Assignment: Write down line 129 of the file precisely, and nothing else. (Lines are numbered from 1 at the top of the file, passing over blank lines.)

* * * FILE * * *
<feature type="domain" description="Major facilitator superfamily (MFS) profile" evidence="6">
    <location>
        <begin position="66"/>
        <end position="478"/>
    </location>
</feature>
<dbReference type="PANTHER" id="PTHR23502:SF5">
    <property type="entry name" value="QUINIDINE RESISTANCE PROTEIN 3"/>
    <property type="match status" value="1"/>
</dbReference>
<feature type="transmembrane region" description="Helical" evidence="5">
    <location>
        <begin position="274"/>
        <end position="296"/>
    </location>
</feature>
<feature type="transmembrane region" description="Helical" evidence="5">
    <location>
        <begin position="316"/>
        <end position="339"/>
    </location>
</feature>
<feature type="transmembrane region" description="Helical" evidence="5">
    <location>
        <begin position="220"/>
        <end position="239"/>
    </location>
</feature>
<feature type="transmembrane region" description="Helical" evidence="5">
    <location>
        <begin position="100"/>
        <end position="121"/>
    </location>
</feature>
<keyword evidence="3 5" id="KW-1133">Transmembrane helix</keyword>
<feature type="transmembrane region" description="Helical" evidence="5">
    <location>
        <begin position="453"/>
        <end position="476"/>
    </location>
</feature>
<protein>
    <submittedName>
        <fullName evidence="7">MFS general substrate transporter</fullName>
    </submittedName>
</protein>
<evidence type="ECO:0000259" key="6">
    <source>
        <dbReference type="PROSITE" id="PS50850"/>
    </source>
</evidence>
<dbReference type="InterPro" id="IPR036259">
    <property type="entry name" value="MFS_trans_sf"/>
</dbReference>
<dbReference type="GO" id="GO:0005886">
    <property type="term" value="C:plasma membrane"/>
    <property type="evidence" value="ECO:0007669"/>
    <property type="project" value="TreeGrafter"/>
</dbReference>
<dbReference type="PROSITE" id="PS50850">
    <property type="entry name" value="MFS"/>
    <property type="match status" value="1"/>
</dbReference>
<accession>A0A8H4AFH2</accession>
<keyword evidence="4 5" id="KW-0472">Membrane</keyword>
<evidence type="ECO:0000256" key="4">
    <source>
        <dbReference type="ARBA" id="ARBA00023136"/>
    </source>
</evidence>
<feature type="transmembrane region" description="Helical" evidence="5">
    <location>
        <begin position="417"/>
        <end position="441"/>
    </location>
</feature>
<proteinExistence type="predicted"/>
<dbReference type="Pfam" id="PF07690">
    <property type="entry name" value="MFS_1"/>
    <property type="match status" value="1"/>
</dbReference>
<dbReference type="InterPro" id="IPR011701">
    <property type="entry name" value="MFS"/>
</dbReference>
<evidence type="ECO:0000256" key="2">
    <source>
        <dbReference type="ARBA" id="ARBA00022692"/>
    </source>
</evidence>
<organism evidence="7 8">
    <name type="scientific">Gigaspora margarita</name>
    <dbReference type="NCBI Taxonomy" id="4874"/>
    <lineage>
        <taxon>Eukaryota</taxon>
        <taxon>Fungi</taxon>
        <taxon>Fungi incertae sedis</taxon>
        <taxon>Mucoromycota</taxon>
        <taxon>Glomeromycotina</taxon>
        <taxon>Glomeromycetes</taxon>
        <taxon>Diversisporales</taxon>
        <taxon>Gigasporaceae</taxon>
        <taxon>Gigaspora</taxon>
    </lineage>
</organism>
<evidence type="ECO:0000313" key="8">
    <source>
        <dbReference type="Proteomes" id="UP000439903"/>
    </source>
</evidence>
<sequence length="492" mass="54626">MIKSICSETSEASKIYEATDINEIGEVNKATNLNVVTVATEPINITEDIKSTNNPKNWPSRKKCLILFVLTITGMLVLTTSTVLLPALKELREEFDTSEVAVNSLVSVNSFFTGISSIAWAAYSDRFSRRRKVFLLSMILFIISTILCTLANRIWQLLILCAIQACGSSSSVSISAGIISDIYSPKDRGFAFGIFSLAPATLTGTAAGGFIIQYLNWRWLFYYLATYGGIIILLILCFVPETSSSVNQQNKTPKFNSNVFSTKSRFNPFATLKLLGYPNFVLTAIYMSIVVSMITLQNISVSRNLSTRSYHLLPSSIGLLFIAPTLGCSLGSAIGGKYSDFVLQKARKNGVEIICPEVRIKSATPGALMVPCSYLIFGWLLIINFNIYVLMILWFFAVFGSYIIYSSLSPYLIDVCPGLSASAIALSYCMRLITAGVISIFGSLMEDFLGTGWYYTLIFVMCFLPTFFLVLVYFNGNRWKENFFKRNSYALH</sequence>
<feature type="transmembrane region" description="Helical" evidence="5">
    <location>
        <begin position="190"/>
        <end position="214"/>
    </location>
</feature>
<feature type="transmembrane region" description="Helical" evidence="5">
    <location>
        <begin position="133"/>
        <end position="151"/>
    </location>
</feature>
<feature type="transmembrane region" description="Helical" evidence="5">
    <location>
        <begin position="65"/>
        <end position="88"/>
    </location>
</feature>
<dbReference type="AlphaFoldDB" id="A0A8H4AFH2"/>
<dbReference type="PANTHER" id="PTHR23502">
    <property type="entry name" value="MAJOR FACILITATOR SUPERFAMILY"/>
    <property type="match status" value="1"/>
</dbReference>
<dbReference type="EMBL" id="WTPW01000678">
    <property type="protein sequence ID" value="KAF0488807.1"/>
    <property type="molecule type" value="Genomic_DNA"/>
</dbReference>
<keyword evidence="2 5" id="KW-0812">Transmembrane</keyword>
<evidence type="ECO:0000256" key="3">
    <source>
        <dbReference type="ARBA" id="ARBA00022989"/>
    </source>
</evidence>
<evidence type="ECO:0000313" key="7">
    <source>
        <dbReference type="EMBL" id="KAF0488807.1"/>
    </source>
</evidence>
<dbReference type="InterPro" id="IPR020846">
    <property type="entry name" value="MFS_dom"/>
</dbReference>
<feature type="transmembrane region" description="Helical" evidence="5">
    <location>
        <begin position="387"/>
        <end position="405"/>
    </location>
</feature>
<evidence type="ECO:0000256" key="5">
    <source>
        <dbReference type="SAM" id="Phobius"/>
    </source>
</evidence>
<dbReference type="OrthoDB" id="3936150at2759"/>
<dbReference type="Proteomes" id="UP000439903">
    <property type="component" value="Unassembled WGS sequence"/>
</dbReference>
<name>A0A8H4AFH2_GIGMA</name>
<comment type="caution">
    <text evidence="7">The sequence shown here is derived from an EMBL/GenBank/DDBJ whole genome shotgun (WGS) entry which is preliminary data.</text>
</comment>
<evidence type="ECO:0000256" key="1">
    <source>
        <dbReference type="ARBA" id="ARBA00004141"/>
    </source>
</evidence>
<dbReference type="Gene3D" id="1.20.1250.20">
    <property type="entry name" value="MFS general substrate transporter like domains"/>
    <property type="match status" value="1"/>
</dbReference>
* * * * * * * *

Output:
<dbReference type="AlphaFoldDB" id="A0A8H4AFH2"/>